5 Columbus Day Myths That Will Make You Wonder Why We Even Celebrate This "Holiday" In The First Place
How much do you know about America's discovery and the man who is often given credit for it? These five Columbus Day myths will test your knowledge, putting some of the most commonly told "truths" about Christopher Columbus and his voyages to the test. Was Columbus really Italian? Did he actually step foot in present-day America? Is Christopher Columbus even his real name? History buffs, you're in for a treat.
Considering that many American history books give Columbus accolades for "discovering America," his reputation has been bolstered and his legacy has been elaborated upon for decades. So what actually is fact? You might be surprised to find out. Not everything is as it seems in this world, and the discovery of America is certainly no exception. No matter how much Columbus has been glorified in the past, the truth is beginning to seep out, and that truth may very well startle you.
While it's pretty debatable if we even should be celebrating a day that's dedicated to a man who led the way for years of mistreating Native Americans for the sake of conquering more land, it's never a bad idea to know the real story behind what happened. Get your fill of Columbus Day facts below as some major myths are busted.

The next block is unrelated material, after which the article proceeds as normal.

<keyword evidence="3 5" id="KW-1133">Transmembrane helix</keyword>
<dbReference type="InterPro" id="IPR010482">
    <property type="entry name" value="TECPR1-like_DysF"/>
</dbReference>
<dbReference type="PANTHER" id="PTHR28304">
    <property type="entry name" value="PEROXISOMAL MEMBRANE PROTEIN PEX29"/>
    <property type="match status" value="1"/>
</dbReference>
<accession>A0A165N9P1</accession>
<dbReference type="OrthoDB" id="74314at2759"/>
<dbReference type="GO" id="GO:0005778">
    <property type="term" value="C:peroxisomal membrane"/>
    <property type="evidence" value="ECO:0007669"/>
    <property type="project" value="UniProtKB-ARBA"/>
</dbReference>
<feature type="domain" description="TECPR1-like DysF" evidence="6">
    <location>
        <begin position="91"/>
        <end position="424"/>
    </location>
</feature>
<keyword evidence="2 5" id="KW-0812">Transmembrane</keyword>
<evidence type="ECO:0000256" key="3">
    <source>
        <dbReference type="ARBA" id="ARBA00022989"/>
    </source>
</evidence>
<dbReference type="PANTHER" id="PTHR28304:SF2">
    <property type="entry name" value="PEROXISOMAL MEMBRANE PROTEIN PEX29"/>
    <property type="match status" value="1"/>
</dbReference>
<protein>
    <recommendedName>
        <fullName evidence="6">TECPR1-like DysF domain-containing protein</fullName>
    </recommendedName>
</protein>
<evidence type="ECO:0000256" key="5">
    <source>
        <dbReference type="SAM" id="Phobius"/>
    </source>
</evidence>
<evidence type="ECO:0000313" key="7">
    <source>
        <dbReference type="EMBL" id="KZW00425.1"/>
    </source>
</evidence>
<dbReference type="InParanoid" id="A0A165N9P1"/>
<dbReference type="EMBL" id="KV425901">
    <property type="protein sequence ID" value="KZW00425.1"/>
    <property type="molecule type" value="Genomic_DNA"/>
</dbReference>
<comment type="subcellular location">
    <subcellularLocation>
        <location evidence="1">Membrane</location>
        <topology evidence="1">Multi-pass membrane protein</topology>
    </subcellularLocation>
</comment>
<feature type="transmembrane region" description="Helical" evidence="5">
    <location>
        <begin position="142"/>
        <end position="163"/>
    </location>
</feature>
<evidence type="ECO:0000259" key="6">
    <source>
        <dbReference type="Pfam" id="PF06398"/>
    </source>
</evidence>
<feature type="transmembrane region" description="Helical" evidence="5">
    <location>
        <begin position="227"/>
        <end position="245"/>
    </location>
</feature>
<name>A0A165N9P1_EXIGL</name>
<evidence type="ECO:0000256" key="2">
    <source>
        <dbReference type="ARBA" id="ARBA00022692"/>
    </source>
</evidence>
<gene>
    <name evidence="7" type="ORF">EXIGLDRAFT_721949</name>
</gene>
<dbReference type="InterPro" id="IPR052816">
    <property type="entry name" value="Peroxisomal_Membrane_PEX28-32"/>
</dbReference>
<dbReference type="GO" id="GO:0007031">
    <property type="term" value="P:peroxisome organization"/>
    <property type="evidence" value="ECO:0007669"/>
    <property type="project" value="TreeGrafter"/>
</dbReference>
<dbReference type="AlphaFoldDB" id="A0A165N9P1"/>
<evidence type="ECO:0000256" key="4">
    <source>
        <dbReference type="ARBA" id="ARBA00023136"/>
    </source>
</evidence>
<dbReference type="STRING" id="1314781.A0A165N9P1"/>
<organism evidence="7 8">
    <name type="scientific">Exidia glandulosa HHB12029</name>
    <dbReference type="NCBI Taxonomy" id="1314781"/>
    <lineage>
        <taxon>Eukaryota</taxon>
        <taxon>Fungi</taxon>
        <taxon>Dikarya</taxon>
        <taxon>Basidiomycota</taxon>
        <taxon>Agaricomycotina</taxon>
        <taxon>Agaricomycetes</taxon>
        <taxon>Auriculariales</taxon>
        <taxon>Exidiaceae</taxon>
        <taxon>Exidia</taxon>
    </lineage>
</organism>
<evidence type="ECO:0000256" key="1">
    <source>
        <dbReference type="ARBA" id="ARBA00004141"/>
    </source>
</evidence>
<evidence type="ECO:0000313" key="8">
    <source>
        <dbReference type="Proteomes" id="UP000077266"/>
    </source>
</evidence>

1. Columbus landed on "U.S." soil: False
For one thing, Columbus wasn't even the first explorer to reach North America (many believe that honor belongs to Leif Erikson). Secondly, Columbus never actually stepped foot on what we today consider any of the United States's 50 states. Though he made four voyages to the New World, he only ever landed in the Bahamas and Hispaniola, (Haiti and the Dominican Republic).
2. Columbus was kind to the Native Americans: False
The stories of Columbus' earliest interactions with Native Americans will probably make you shudder. In one of his earliest recordings he writes of the indigenous people: "With fifty men we could subjugate them all and make them do whatever we want." Things didn't improve, either. Numerous accounts depict Columbus as being a brutal leader who allowed countless atrocities toward Native Americans to take place.
3. Columbus was Italian: False
While Columbus was born in Genoa, which is today considered a part of Italy, back in the late 15th century and early 16th century there was no such country. Italy didn't come to exist until 1861, and back during Columbus' lifetime Genoa was believed to be an independent republic that had its own language, colonies, and currency.
4. His name was really Christopher Columbus: False
Believe it or not, Christopher Columbus changed his name to "Cristobal Colon" to sound more Spanish (you know, because he was sailing in the name of Spain under Ferdinand and Isabella). He was actually born "Cristoforo Columbo," and "Christopher Columbus" didn't come about until the 19th century when Italian immigrants began celebrating him as an Italian in hopes of having an easier time assimilating in America.
5. Columbus proved the world was round: False
Sorry, Columbus, but you're not even credited with proving that the world was round. In fact, most educated Europeans knew that the world was round long before Columbus even set sail. Oddly enough, Columbus actually believed the earth to be shaped like a pear. Weird, but there you have it.